The rest of the battle ensues around them, with fighting and falling soldiers, horses, and weapons.

The work is made of tiny tiles of stone and glass called tesserae. It includes naturalistic depth, reflections, and some twisted perspectives and proportions, like the twisted perspective of the horse near Darius's chariot.

The movement in the piece also moves from left to right.

The most dramatic element is the chilling, direct eye contact that is held between Alexander and Darius and serves as the focal point of the work.



In general, mosaics were intended to assert the status and wealth of the owner of the house. 

This mosaic was a form of Roman propaganda that was used in order to better publicize and worship the achievements of Roman's emperor. To be seen as a new “Alexander the Great” or make a claim to be a great war leader against the East like Alexander, would give credit to Rome's military power and conquest over its enemies.

Alexander is depicted with attractive features and hair, and is heroically riding on his own horse. Darius, who depends on his chariot, is fleeing in fear.

The movement of the piece from left to right suggests that Darius's forces are in a full fledged retreat, moving away from the attacks of Alexander the Great and his men.

The mosaic is just one scene of the battle, bit it suggests that victory is already in the hands of Alexander.


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Seated Boxer. Hellenistic Greek. c. 100 B.C.E. Bronze.


The sculpture is a bronze statue of a Roman style fighter that probably fought for the entertainment of Roman citizens.

The fighter looks bruised and battered.

His boxing gloves are still on his hands, but he looks away as if he was defeated.


The sculpture is move away from idealistic into expressionism.

This sculpture is very Hellenistic, with accurate realism mixed with emotional posture and expression.

Some of the most striking characteristics of this boxer are his broken nose, swollen ears, torn gloves and disquieted expression.

Contextual Analysis:

Expressionism is huge in this statue. In the Hellenistic period, they focus on all aspects of life, not solely the beautiful parts. This statue in particular shows this aspect of Hellenistic art as it is communicating defeat. Using art to show the common people is a huge leap in art history.

In Greece, boxing was known as "Pyx", a form of the fighting style where victory was achieved through submission or a knockout. The matches were mainly fought with punches and with no clothing except for the gloves. The fact that a lowly, beaten entertainer was selected to be the subject of this sculpture speaks to the Greek's want to celebrate the life of the everyday man.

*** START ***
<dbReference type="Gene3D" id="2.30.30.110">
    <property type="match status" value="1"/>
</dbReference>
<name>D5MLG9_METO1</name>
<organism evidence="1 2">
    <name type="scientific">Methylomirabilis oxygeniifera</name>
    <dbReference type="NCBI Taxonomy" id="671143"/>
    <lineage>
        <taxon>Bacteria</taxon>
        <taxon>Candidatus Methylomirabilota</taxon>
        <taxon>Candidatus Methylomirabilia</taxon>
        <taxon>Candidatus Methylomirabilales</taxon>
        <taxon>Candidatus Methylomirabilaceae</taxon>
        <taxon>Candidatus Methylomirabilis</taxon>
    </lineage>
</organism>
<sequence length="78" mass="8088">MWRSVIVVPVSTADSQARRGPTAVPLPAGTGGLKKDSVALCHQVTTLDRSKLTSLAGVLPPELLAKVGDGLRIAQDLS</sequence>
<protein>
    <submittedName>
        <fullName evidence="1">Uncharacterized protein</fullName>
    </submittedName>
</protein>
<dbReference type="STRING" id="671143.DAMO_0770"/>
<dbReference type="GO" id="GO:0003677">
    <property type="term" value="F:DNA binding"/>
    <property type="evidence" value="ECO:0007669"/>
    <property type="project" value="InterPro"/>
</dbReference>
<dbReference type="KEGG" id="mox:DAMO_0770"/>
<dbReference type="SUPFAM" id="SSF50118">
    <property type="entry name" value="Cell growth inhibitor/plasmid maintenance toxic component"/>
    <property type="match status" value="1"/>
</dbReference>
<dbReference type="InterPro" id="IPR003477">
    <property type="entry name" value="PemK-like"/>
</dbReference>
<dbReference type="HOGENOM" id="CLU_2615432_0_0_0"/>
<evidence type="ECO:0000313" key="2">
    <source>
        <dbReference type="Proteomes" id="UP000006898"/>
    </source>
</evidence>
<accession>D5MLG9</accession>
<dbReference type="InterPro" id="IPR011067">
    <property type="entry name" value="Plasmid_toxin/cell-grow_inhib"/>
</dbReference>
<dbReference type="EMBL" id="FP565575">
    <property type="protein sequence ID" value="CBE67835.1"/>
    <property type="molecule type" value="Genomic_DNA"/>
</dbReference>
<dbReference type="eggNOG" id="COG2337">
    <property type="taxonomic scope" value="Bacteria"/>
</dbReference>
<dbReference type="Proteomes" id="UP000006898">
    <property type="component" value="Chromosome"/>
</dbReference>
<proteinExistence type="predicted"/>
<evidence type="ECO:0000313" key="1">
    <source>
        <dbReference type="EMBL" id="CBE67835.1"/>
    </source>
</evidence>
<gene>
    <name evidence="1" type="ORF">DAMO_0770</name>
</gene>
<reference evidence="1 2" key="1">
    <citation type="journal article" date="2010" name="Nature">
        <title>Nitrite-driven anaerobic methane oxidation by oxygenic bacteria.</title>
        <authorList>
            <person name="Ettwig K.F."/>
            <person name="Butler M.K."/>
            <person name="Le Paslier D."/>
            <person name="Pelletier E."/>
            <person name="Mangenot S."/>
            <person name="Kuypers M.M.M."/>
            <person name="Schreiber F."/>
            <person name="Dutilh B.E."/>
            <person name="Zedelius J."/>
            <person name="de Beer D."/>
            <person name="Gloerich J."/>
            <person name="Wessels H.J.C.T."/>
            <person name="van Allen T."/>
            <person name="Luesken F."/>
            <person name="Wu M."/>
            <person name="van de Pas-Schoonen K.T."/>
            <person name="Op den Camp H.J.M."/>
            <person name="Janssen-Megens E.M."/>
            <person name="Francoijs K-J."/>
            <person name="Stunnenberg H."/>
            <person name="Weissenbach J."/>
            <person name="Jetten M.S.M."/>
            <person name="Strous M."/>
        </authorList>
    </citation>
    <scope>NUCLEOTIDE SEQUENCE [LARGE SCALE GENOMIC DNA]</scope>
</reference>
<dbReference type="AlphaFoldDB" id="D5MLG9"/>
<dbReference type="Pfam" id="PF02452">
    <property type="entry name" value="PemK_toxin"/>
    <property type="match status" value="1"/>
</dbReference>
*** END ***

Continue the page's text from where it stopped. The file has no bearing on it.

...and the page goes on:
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Augustus of Prima Porta. Imperial Roman. Early first century C.E. Marble.


This is a statue of one of the Caesar Rulers of Imperial Rome, Augustus. The emperor is pictured in his military uniform.

He has a little cupid at his feet.

The style of this statue takes a step back into idealism from the verism of the Republican period

Augustus is pictured with flawless features that he may or may have not actually possessed.

His clothes are also not practical, but ceremonial and dramatically sculpted. He is shown raising and pointing in a stance of power.


This sculpture was Roman propaganda. It was designed mostly to support the ruling family of the Caesars.

Statues of rulers like this once would be copied and placed around the ruler's territory to elevate their status and popularity among their people. The little cupid at his feet represented that Augustus was descended form Venus.

The bare feet on the soldier/king symbolized the endorsement of the gods as to his power.

These statues communicate power through the position of the model.

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Colosseum (Flavian Amphitheater). Rome, Italy. Imperial Roman. 70 – 80 C.E. Stone and concrete.



This is a concrete and stone amphitheater that for gladiatorial combat.

The structure contained walkways, thousands of seating stands, a platform for fights and entertainment, and sub level dungeons and tunnels.

The structure was built with three tiers, with each in the style of the three orders of architecture. The lower has Doric characteristics, the middle had Iconic and the top has Corinthian.